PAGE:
Jane Champion’s latest big-screen project is a haunting western that defies expectations and finally unfolds to startling, perhaps alienating effect.
Yes, The Power of the Dog wags its tail in a very careful gait, but isn’t really irritating in the way it lures you into its austere “Big Sky” Montana environs, circa 1925.
The New Zealand filmmaker and scribe whose works include (The Piano) does some of her finest work in setting up a foreboding mood, shrewdly augmented by Jonny Greenwood’s score. The production in her native land was interrupted by the COVID-19 pandemic with key cast members remaining on location during the lockdown.
This singular adaptation of as Thomas Savage novel which broodingly nods to the exemplary John Steinbeck novel “East of Eden” bracingly moves through its varying performers as strife takes hold.
It’s precipitated by Kristen Dunst’s widow Rose and, later, her teen son Peter Gordon, filled with deceptive quietude by Kodi Smit-McPhee relocating to a ranch run by a couple of bickering siblings. The younger one, George Burbank (Jesse Plemons), takes a strong liking to Rose, enough to quickly wed the hotelier woman whose previous spouse hung himself.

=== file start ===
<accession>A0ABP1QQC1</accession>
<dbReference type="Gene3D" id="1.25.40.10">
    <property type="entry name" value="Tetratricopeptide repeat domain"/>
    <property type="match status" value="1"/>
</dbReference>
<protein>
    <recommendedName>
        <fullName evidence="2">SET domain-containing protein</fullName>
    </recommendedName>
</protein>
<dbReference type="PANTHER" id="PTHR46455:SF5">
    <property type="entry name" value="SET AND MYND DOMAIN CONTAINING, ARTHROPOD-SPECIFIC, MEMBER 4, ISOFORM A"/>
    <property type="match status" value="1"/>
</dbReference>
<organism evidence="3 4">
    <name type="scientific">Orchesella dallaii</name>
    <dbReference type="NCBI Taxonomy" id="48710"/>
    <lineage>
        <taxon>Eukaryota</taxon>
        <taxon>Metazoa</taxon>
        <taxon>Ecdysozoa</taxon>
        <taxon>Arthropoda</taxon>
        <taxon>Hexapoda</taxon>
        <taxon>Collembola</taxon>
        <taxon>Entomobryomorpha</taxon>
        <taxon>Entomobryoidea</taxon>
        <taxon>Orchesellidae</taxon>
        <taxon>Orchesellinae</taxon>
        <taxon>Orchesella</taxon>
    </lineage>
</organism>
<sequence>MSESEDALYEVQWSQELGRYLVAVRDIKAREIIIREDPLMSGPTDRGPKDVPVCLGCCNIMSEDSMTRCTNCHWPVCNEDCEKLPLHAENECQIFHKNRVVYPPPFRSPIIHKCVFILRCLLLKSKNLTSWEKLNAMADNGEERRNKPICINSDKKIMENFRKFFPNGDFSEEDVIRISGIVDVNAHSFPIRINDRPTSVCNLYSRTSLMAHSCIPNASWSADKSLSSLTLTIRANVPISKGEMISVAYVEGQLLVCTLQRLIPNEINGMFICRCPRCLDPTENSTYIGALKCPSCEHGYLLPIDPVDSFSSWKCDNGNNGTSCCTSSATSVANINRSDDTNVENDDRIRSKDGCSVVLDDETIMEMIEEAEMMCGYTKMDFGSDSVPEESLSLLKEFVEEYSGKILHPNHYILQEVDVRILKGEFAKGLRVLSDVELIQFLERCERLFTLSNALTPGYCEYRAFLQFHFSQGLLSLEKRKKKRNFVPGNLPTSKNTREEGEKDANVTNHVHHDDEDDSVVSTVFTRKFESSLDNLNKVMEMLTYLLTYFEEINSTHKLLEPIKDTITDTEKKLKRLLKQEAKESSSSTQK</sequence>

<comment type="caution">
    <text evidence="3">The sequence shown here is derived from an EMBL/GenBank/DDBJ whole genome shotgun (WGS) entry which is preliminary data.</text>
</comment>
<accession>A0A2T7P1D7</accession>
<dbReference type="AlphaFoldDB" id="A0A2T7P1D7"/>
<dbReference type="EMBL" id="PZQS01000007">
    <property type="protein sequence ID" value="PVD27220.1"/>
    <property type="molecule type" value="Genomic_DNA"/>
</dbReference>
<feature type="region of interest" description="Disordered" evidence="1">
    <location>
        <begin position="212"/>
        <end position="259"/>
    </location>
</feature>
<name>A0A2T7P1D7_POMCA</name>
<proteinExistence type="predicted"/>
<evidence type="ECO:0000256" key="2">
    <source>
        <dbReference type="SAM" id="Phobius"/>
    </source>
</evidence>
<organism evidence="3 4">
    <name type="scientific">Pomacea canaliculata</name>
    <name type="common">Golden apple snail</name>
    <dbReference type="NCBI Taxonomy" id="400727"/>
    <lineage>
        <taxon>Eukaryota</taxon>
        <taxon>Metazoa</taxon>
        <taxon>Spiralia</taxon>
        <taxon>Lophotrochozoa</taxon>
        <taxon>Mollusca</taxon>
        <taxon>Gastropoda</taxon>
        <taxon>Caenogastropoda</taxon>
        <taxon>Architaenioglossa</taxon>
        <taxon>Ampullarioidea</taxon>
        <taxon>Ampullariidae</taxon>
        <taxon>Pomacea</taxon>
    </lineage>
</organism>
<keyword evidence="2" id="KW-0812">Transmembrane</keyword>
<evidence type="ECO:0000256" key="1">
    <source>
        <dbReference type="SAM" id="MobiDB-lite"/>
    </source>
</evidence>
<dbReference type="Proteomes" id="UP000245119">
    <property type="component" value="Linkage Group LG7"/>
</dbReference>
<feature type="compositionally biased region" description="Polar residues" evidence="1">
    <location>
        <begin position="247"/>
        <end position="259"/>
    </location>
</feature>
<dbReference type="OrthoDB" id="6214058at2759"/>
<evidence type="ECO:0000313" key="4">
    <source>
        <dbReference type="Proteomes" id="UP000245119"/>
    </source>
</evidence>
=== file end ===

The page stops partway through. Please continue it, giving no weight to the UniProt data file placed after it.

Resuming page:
A conniving masculinity in the frontier comes by way of the other brother, Phil, filled with mocking cruelty by riveting Benedict Cumberbatch, instantly lassoing your attention, (Let Me In) uses his unmanly mien to surprise the source of much disrespect. As Peter begins to allow himself to become a ranch hand the subtext takes hold. From unconventional conflicts around brittleness and earthy wit.
Included in the apt ensemble are Thomasin McKenzie (Last Night in Soho) as well as notable characters thespians Keith Carradine and Frances Conroy. The challenging director works with her technicians, especially lensing pro Ari Wegner to vivid effect, notably in the picturesque landscapes. In a creative examination of what’s been stereotypical of a hardy genre ensures that the intimate details finely coalesce. Contentiousness and worry has led Rose to the bottle, as Dunst (Hidden Figures) and an affable Piemons convince in their ‘marginalized’ romance. To offer reference to arcs around their developing relationship.
Being tamed or fixated on the distant hills is part of allegorical resonance made all the more cogent from the driven Cumberbatch (The Courier), in an oddly compelling turn that feeds off of ethical relativism, implacability ensconce in cognition. This brutish, if beautifully braided Dog certainly has the kind of angularity to adroitly harness its power of suggestion with sweeping glory.